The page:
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Portrait of Antonio Canova

Landi Gaspare

(Piacenza 1756 - 1830)

This work is one of the many portraits of Antonio Canova painted by artists who were close to him – emblems of his great fame. The informal, spontaneous character of this representation conveys a very natural image, distant from the excesses of celebratory tributes. The canvas attests to the friendship between the sculptor and Gaspare Landi, the painter from Piacenza. Signed and dated 1806, the work was left to the Borghese Collection by Baron Otto Messinger in 1919, together with Landi’s Self-portrait.

Object details

oil on canvas
60 x 47 cm

19th-century frame with cymatium moulding and acanthus leaf frieze, 79 x 68.5 x 7.5 cm


Donated by Baron Otto Messinger, 1919.

  • 1922 Piacenza, Regia Scuola Normale
  • 1926 Biennale di Venezia
  • 1931 Roma, Istituto di Studi Romani
  • 1992 Milano, Palazzo Reale 
  • 2004-2005 Piacenza, Palazzo Galli; Roma, Palazzo di Montecitorio
  • 2009 Forlì, Museo di San Domenico
  • 2019-2020 Milano, Gallerie d’Italia
Conservation and Diagnostic
  • 1946-1948 Carlo Matteucci
  • 1952 F. Binna
  • 2008-2009 Laura Cibrario, Fabiola Jatta


The painting bears an inscription in its lower left-hand corner which gives us the name of the artist, the subject and the time and place of its execution: ‘Landi painted Canova in Rome in the year 1806’. The same information is provided in the lower portion of Landi’s Self-portrait, which also forms part of the Borghese Collection (inv. no. 558). The similar inscriptions, identical measurements of the two canvases and the fact that the three-quarter poses of the two portrayed subjects mirror each other suggest that the paintings were conceived as pendants (Stefani 2000, pp. 353, 355).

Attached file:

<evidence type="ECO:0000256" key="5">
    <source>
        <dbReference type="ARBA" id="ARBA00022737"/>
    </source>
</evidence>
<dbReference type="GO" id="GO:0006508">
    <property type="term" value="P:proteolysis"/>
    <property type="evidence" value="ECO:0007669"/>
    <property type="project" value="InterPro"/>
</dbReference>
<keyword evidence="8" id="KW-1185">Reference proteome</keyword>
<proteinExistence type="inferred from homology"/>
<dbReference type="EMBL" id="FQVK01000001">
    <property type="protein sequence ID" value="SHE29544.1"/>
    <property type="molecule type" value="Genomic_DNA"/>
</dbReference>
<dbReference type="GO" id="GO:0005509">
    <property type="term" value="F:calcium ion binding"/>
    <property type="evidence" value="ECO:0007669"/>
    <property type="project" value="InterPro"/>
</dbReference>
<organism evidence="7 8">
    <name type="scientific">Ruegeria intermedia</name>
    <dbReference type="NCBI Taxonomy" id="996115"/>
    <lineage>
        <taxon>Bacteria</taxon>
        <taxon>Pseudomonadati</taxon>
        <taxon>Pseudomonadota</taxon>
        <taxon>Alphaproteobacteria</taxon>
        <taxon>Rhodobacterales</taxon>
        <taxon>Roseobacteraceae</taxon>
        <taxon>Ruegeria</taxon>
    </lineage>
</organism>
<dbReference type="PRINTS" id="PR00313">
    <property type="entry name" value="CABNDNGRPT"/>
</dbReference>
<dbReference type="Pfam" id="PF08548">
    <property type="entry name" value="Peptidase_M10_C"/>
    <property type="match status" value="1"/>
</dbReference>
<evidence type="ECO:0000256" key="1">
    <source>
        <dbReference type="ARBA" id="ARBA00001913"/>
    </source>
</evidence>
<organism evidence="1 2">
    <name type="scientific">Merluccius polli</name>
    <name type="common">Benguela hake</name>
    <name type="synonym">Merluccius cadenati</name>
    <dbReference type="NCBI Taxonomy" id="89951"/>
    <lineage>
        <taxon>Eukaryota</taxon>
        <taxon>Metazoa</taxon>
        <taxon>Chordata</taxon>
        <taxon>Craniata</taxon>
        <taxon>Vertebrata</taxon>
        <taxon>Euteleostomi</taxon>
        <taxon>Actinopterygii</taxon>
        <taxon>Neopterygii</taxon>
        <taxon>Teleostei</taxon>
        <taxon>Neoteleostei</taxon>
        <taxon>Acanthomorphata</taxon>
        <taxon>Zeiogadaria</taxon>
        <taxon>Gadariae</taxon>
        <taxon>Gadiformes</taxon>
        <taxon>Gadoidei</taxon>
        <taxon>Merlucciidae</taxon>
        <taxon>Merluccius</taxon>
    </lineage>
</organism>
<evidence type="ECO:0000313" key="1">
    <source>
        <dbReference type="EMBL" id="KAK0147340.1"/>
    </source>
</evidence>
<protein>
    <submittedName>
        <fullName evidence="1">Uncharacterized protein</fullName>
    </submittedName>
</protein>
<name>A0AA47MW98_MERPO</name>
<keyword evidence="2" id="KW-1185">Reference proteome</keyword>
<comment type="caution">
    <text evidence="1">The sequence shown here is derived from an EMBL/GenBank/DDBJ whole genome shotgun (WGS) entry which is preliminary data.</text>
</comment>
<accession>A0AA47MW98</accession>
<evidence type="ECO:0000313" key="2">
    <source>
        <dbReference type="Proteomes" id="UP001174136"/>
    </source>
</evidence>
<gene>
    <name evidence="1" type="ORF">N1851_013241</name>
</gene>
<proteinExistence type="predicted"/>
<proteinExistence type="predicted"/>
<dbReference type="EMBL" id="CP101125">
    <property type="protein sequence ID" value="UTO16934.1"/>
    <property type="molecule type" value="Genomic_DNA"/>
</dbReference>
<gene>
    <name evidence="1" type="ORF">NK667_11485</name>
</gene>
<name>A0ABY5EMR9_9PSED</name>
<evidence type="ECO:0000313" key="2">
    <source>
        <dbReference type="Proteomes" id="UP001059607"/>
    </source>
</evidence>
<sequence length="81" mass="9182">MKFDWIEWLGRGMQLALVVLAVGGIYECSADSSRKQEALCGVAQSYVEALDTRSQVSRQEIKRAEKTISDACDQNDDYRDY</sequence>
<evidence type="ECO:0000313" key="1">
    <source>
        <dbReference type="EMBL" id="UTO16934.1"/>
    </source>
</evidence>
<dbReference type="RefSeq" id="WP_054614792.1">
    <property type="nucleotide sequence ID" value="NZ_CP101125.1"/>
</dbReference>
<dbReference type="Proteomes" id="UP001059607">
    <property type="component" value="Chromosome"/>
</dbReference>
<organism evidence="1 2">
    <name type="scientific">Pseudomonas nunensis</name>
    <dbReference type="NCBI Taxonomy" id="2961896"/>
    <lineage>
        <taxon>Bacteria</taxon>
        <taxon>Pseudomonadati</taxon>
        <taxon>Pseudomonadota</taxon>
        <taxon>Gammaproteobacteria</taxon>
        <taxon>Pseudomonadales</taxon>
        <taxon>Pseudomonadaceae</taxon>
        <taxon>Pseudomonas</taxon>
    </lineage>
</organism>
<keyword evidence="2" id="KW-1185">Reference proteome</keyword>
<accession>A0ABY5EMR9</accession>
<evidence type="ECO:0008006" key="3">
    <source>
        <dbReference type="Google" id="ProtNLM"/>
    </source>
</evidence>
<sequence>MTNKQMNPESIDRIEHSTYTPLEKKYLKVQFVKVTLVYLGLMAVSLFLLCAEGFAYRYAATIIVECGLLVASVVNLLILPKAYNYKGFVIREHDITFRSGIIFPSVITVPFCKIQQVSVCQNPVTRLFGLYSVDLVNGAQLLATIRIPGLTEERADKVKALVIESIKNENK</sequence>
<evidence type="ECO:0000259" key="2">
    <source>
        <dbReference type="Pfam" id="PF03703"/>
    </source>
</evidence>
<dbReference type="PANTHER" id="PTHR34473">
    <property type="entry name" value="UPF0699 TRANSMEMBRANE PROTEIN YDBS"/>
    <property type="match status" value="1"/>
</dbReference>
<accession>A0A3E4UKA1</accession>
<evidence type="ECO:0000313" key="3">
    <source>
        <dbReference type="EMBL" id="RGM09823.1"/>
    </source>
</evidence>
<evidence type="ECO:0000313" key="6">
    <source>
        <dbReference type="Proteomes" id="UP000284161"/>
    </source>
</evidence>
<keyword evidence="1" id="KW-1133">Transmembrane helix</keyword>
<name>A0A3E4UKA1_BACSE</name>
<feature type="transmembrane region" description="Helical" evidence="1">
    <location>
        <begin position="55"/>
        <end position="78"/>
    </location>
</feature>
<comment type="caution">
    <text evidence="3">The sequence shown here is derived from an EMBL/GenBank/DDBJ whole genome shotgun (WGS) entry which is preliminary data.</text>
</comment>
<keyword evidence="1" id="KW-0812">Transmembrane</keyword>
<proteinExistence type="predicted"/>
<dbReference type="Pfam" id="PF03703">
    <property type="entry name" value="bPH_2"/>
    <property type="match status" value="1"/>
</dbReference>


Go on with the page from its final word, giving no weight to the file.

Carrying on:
The work is one of the many portraits of Antonio Canova by artists who were friends of the famous sculptor and who held him in great esteem. Canova was often depicted in the guise of a great artist, shown together with the tools of his trade (as in the portrait by G.B. Lampi, Gemäldegalerie, Vienna) or next to his most famous works (as in that by Angelica Kauffmann, private collection). In some cases he was even represented as a divinity, as in the sculptural representation by Giovanni Ceccarini (Palazzo Comunale, Frascati): here Canova takes on the appearance of a half-naked athlete of Antiquity looking at the ancient head of Jupiter of Otricoli. By contrast, the tenor of Gaspare Landi’s portrait is much more subdued, attesting to the sincere friendship between the painter from Piacenza and the sculptor from Possagno. Landi chose to situate Canova in a more human sphere, giving him a spontaneous and completely informal appearance that lacks all traces of staging. The half-length figure emerges from a neutral backdrop, and the composition contains no objects that allude to his trade or production. His gaze is directed at the viewer and his lips are slightly parted, elements which highlight the natural and vital character of his face. Canova is dressed in his usual clothes and shown without his wig, which he usually wore to hide his baldness, as is evident in other portraits of him. This detail is particularly significant, both because it reveals the painter’s intention of depicting the man rather than the famous artist and because it attests to Canova’s close relationship with Landi, whom he entrusted to produce such an intimate image of his person.